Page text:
Industry advocates, along with federal and state officials, are joining operators to encourage strict new visitor guidance in a nationwide race to keep the coronavirus from entering eldercare facilities.

The push comes during what one industry leader has called “perhaps the greatest challenge we’ve seen in the history of our sector.” 

“The grim reality is that for the elderly, COVID-19 is almost a perfect killing machine,” Mark Parkinson, president and CEO of the American Health Care Association and National Center for Assisted Living, told CNN on Tuesday, a day before the World Health Organization officially declared the coronavirus’s spread a worldwide pandemic. “We’re taking bold steps to do whatever we can to keep coronavirus from getting into our buildings.”

While some facilities have banned visitors outright, AHCA / NCAL is recommending that assisted living communities and nursing homes restrict visits from family and nonessential staff. Activities that may put elders in contact with potential disease carriers should also be curtailed, it said. In the meantime, setting up remote communication via phone or tablet may help to keep residents connected, suggested AHCA/NCAL Chief Medical Officer David Gifford, M.D., MPH, in a Wednesday C-Span interview.

The organizations also are recommending that facilities require all staff members to step up infection control efforts at building entrances. Visitors should be asked whether they have been exposed to COVID-19 by travel or through contact with infected patients or residents, and whether they have symptoms, Gifford said.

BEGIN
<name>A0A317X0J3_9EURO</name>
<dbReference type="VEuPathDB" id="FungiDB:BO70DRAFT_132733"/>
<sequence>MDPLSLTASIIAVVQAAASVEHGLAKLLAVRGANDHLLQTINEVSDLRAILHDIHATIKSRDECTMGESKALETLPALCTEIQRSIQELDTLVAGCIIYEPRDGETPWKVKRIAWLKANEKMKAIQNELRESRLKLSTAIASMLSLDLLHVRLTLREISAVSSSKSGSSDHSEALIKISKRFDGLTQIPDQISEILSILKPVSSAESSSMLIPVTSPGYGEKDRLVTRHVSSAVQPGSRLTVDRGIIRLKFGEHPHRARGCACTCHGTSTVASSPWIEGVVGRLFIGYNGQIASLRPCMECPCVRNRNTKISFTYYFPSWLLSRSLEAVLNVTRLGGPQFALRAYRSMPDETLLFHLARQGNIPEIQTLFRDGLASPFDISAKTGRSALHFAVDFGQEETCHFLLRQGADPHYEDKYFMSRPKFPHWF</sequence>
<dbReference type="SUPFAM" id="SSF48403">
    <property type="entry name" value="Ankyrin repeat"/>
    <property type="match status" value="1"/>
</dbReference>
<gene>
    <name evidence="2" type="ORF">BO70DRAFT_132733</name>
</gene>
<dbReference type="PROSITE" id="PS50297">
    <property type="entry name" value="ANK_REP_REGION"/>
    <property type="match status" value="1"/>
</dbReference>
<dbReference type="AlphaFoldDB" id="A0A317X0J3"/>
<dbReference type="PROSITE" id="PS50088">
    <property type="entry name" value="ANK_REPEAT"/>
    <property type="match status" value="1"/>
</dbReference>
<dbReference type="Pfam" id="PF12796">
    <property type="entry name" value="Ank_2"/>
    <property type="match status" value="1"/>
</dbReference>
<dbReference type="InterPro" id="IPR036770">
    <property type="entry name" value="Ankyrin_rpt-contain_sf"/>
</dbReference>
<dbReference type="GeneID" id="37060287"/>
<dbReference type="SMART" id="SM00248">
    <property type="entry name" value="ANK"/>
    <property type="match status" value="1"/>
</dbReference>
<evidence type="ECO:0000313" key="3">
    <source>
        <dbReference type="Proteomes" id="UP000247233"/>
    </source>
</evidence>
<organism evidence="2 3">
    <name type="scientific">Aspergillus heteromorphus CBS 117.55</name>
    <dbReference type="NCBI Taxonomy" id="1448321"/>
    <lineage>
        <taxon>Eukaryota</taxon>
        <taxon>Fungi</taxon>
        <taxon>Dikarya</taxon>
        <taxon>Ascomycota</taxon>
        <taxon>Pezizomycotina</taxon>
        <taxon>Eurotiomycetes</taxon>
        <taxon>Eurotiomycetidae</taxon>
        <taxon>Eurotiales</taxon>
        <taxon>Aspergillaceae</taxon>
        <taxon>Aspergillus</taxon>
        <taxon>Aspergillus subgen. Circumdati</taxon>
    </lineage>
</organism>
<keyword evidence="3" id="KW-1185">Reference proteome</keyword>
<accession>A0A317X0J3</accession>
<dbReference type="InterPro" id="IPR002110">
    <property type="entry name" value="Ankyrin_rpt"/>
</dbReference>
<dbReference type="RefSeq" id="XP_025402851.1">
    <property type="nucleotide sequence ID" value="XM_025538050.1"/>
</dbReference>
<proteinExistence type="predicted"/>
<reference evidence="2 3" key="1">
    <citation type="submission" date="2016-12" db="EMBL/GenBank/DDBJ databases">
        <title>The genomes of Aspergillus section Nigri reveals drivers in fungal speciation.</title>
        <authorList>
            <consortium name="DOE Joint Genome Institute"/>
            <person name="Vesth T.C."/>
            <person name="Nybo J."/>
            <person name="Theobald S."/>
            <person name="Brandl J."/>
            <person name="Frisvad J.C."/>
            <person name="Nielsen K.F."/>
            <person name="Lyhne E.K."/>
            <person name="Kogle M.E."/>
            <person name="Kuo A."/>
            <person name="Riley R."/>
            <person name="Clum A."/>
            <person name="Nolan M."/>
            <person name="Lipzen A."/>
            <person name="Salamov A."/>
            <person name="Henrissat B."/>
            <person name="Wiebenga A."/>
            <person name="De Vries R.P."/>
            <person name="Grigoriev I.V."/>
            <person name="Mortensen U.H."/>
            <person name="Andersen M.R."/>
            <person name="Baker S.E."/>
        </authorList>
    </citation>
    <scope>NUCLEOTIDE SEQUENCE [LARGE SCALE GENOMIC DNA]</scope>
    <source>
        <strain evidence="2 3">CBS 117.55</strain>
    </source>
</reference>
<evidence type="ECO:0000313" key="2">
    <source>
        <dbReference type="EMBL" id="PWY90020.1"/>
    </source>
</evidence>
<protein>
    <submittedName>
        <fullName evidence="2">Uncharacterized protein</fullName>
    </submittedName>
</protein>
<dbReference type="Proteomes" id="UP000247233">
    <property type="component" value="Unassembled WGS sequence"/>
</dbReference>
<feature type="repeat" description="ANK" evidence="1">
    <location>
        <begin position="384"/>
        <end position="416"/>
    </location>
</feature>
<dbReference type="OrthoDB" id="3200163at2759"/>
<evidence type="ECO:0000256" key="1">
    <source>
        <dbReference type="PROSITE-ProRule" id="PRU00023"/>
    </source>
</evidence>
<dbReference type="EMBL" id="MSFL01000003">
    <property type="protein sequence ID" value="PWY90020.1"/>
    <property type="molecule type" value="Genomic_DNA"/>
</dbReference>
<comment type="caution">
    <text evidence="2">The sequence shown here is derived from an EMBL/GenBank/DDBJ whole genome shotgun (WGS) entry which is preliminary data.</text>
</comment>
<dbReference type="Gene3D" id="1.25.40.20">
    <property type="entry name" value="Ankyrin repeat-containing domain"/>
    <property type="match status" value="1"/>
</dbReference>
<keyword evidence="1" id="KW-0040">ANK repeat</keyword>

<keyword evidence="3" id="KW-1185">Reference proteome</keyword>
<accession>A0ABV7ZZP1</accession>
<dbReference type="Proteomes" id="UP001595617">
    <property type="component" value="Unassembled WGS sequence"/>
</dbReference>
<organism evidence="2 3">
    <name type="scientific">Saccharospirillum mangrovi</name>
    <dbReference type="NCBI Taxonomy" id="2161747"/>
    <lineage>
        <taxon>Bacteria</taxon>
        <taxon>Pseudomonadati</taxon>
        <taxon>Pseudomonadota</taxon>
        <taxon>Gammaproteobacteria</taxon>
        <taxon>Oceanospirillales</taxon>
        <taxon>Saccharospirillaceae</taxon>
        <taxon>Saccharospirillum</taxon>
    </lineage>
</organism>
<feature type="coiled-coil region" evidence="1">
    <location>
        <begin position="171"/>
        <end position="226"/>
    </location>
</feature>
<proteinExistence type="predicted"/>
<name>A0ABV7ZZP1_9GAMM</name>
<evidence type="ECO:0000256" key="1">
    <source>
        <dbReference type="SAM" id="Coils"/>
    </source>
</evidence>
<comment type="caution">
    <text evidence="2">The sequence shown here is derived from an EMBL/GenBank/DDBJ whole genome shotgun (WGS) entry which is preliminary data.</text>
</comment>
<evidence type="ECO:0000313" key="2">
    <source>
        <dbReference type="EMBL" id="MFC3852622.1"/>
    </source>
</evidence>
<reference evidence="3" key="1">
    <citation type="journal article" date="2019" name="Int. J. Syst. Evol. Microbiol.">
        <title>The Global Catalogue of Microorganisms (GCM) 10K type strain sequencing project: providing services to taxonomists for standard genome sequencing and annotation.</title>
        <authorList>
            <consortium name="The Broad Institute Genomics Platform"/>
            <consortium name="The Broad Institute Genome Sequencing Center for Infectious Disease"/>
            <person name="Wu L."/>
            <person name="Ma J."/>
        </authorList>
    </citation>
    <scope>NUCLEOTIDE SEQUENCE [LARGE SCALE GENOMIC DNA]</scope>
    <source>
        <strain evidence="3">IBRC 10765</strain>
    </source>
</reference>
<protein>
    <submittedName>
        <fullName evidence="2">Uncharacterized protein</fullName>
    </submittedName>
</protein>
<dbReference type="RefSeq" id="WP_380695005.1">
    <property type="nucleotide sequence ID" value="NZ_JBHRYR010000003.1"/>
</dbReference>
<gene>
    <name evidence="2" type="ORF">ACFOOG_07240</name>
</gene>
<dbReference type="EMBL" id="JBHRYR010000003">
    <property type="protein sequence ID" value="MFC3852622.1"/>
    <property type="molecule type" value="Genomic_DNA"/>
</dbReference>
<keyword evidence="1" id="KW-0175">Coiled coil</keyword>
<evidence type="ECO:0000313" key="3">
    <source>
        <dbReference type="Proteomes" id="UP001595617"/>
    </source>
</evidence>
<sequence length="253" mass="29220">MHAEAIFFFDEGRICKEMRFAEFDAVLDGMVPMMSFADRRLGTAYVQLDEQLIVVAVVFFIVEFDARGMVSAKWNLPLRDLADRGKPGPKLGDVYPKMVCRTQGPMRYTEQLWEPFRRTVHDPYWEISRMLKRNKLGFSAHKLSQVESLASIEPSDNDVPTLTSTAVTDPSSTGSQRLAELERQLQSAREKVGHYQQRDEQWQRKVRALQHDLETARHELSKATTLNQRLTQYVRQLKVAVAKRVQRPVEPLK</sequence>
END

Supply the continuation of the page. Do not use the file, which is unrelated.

Operators already have put these measures in place. Among other protocol, Spring Hills Senior Communities instructs visitors not to visit if they have respiratory symptoms, said Lesa Scott, RN, VP-clinical service and compliance. The Edison, NJ-based operator also uses front desk infection-control stations, has ramped up surface sanitization and has posted information on hand and respiratory hygiene along with cough etiquette for staff, visitors and residents alike.

Some states have made these guest limits official. Ohio Gov. Mike DeWine on Wednesday said he wasn’t yet ready to “ban all visitors” but issued strict rules affecting nursing homes and assisted living, McKnight’s Senior Living reports. Ohio facilities should permit only one visitor per resident each day, have a single point of entry to aid infection control, and check the temperatures of staff and vendors when they arrive on site, the requirements state.

Meanwhile, the AHCA and NCAL are working with the White House and government health agencies to reinforce the groups’ recommendations, Parkinson reported. The Centers for Medicare & Medicaid Services has posted suggestions for identifying suspected coronavirus infections and restricting visits in nursing homes and hospice facilities. And the Centers for Disease Control and Prevention recommends “aggressive visitor restrictions and enforcing sick leave policies for ill healthcare personnel, even before COVID-19 is identified in a community or facility.”